When I was boy, about 10 or so, my mom and dad were active in the local country club and went to lots of dances and events on Saturday nights. A lady friend of the family, Burtell Turner, often did the baby-sitting chores for me and my younger siblings. The young ones went to bed early, but I was allowed to stay up and watch TV with Burtell. There were two things she loved to watch – wrestling and Liberace, so every Saturday night I was exposed to not only to tag team and midget wrestlers, but also to one of the greatest entertainers of my lifetime: Wladziu Valentinmo Liberace.
Born in 1919 to working class immigrants, Liberace, or Lee as he was called by family and friends, was a child prodigy at the piano. He began playing at age 4 and by age 7 had memorized scores of difficult pieces. His career included stage and movie appearances, but he hit his stride – and the big time – with The Liberace Show in the mid-1950s. He would become the highest paid entertainer in the world with TV, Vegas and international performances.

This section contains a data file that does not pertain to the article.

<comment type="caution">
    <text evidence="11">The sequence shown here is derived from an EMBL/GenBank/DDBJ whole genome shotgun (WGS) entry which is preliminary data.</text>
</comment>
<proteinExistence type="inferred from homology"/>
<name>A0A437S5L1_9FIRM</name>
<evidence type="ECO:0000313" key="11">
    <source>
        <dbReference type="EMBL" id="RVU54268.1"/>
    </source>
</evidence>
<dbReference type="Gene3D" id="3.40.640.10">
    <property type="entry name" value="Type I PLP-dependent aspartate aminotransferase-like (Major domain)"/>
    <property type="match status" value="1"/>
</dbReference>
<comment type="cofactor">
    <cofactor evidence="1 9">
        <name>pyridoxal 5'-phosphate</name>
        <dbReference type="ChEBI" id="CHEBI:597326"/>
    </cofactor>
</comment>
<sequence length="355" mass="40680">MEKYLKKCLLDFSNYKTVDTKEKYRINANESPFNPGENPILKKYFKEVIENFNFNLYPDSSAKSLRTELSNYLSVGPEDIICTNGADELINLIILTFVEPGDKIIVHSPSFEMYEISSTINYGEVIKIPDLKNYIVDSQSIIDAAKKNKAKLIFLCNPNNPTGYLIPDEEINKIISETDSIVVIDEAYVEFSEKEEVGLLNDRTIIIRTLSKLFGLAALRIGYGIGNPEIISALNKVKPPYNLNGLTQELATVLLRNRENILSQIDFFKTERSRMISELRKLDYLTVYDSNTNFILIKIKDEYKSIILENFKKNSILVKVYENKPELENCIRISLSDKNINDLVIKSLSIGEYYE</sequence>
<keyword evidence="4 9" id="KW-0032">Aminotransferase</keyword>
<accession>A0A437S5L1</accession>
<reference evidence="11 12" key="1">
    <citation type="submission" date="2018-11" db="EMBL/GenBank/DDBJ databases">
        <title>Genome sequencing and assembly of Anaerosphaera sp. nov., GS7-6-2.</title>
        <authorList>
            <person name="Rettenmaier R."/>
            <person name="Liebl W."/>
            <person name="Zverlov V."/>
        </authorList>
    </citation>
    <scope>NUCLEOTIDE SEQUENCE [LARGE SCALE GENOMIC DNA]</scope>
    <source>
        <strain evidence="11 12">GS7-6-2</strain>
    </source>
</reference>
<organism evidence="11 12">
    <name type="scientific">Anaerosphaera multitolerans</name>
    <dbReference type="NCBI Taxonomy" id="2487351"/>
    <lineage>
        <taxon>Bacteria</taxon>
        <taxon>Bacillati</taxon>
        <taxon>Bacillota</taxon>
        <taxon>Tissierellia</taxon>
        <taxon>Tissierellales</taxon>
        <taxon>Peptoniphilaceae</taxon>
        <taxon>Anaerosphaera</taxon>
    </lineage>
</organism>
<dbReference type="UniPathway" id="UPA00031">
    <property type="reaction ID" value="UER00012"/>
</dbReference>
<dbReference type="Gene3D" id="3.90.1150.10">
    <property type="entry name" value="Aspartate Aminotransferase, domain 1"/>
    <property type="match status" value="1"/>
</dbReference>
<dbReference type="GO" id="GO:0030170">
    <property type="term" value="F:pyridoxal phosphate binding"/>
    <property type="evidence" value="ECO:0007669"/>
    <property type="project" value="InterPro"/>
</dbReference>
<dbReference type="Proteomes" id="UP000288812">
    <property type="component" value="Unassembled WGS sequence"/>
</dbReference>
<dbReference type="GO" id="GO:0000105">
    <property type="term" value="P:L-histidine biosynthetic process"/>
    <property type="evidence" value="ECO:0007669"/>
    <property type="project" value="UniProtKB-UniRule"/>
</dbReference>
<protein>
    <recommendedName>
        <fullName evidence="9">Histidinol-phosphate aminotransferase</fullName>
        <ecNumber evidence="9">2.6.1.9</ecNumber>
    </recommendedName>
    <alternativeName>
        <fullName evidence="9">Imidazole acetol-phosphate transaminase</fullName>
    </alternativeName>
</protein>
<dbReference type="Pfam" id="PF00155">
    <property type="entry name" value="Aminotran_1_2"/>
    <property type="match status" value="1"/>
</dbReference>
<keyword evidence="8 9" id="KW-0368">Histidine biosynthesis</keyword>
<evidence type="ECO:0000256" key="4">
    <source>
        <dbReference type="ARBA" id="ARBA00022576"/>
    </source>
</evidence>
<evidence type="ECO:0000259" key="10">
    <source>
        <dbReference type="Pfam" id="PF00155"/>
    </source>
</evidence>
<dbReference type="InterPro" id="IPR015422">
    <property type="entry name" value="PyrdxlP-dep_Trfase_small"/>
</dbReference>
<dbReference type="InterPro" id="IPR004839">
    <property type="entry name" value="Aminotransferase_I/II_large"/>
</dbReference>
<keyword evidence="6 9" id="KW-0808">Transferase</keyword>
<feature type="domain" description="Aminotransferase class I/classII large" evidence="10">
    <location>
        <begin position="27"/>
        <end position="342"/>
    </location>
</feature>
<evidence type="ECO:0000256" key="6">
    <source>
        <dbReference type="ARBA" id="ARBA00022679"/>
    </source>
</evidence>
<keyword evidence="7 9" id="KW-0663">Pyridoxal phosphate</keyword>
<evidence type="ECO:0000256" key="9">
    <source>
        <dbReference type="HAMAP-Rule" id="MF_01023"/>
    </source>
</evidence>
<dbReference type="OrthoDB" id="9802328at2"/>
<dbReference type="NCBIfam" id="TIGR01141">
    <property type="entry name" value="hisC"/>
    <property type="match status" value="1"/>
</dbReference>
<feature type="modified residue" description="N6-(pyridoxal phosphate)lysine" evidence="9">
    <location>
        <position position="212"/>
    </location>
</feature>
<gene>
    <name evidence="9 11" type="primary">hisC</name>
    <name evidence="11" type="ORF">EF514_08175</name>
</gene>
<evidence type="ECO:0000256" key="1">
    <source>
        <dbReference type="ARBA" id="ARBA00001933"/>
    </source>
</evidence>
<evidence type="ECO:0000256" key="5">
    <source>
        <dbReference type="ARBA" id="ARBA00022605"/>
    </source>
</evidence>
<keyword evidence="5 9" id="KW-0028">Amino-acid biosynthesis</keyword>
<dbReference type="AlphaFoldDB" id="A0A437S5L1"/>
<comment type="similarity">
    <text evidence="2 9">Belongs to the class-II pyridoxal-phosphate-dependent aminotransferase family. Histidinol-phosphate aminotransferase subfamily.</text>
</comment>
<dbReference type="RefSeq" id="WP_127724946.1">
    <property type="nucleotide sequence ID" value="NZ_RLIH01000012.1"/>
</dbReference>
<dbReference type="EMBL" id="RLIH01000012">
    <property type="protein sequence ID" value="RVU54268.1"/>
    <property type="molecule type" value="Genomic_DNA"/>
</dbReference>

Liberace was frequently criticized as being much too prissy and with over-the-top costumes of feathers and sequins. He merely answered: “I cry all the way to the bank.” He once told Johnny Carson, “I no longer cry all the way to the bank any more – I bought the bank.”
Liberace had a huge following. He was adored by women. He kept a constant conversation with his guests in the audience, but when it came time to play his piano – a rare, over-sized, gold-leafed Blüthner Grand – he was all business.
Liberace’s brother George, was a frequent guest on the show, lighting the candelabrum on the grand piano. Lee’s mother was always on the front row. Liberace ended each performance with, “I’ll be seeing you.”
He was an incredible entertainer and a fantastic pianist. Looking back, I don’t remember much about the wrestling matches on Saturday nights in the 1950’s, but who could ever forget the incredible Liberace.